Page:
Dissecting Cane Toads for Kimberley Toad Busters
During WW-II I was very lucky to have been sent by plane to live with my Australian grandmother in Melbourne to escape the threat of a possible Japanese invasion while my father remained behind in China. When, in 1947, my father took me to Holland, his homeland, I was sad to leave Australia. Since then I always longed to go back to the country where I had spent such happy times as a kid. It wasn’t until 1988, the year of the Bicentennial, that I eventually made my way back for a short stay to visit friends and relatives. In 1999 I made a second trip back, this time touring the coast of Queensland and stopping in Cairns.
From 2000 till 2011 my wife and I lived most of the year in the Provence region in southern France. The climate and vegetation were very attractive for insects so I was able to further develop my interest in beetles. Besides collecting a wide range of beetles, I collaborated with a Dutch and a French author on an award-winning book on Leaf beetles of France and recently co-authored a book on Jewel beetles of the Vaucluse department.
Soon after its publication I read that the cane toads had passed into Western Australia. Since I had learned about their destructive invasion while I was in Cairns, I had followed their devastating progress and impact on Australian wildlife with horror. When I read about the Kimberley Toad Busters’ programme and their need for volunteers I quickly contacted them. Possibly this could be an opportunity to help the conservation of the unique Australian fauna even if it was only in a very small way. I considered myself very lucky to be accepted.
Aim of the project
After being accepted as a volunteer with Kimberley Toad Busters for a period in June/July of 2014 it was decided my main activity would be to provide some insight as to the impact the cane toads were having on the local invertebrate populations, but limited to the distribution of insects and other food specimens found in the stomachs of collected cane toads. My research would be incorporated in the Marella Gorge Cane Toad project based at Nicholson Station.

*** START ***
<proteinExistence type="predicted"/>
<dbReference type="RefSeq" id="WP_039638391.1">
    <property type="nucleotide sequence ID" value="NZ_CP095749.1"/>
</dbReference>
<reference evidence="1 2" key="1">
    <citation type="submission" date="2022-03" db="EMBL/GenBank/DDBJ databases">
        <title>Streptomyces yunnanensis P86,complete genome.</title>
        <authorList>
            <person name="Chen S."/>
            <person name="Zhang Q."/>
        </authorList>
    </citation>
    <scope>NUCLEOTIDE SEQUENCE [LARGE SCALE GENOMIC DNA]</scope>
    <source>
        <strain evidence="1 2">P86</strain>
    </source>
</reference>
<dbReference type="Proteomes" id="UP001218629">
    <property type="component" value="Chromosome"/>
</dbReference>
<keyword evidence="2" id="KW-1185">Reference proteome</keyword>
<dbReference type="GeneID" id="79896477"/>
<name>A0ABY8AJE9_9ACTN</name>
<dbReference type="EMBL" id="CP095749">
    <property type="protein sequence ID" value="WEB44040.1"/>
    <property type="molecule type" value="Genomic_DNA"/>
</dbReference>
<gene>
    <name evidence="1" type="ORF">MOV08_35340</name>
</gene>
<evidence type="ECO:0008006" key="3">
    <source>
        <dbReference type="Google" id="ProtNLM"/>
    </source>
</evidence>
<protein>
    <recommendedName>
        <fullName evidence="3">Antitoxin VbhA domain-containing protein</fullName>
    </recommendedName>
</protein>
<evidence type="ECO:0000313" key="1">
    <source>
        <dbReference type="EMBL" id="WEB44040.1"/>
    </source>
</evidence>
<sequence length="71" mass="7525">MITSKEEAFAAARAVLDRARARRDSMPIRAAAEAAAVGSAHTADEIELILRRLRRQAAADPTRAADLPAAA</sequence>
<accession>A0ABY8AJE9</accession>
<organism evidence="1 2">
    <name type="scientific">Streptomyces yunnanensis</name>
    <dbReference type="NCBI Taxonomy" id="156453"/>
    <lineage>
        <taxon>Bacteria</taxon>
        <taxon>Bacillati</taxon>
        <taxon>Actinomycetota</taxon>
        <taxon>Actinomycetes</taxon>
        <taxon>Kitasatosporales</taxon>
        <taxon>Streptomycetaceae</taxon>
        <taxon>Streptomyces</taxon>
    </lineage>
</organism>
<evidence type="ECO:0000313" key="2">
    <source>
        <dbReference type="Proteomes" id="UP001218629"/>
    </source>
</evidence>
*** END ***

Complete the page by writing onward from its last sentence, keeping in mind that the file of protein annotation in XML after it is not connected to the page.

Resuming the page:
To be able to do so I would dissect a certain amount of cane toads. Jordy Groffen, a young Dutch scientist, being responsible for the project, decided that identification of the insects found in the stomachs would only be necessary down to Order level, in this case distinguishing between Coleoptera and Hymenoptera.
In this paper we mainly use the popular name of ‘Cane Toad’, scientifically this toad is/was generally known as Bufo marinus, but recently scientists have discovered it should be called Rhinella marina.
Methods and means
Collecting and euthanizing cane toads
The cane toads designated for dissection would be mainly captured in the water bodies of the Marella Gorge. As the cane toads are diurnal collecting was done just after dusk, the toads were put in large plastic bags awaiting transport to Nicholson Station.
The prevailing order of capture and euthanizing of the cane toads was: collecting in the evening and keeping the toads in a plastic bag until the next morning when euthanizing took place. The result of keeping the toads alive during the night and part of the morning was that digestion could continue. This in turn made it harder to unravel the contents of the stomachs, so in order to improve this process it was decided to euthanize the toads with Dettol as soon as possible after returning to the Station and subsequently conserving the toads in deepfreeze containers until they could be dissected.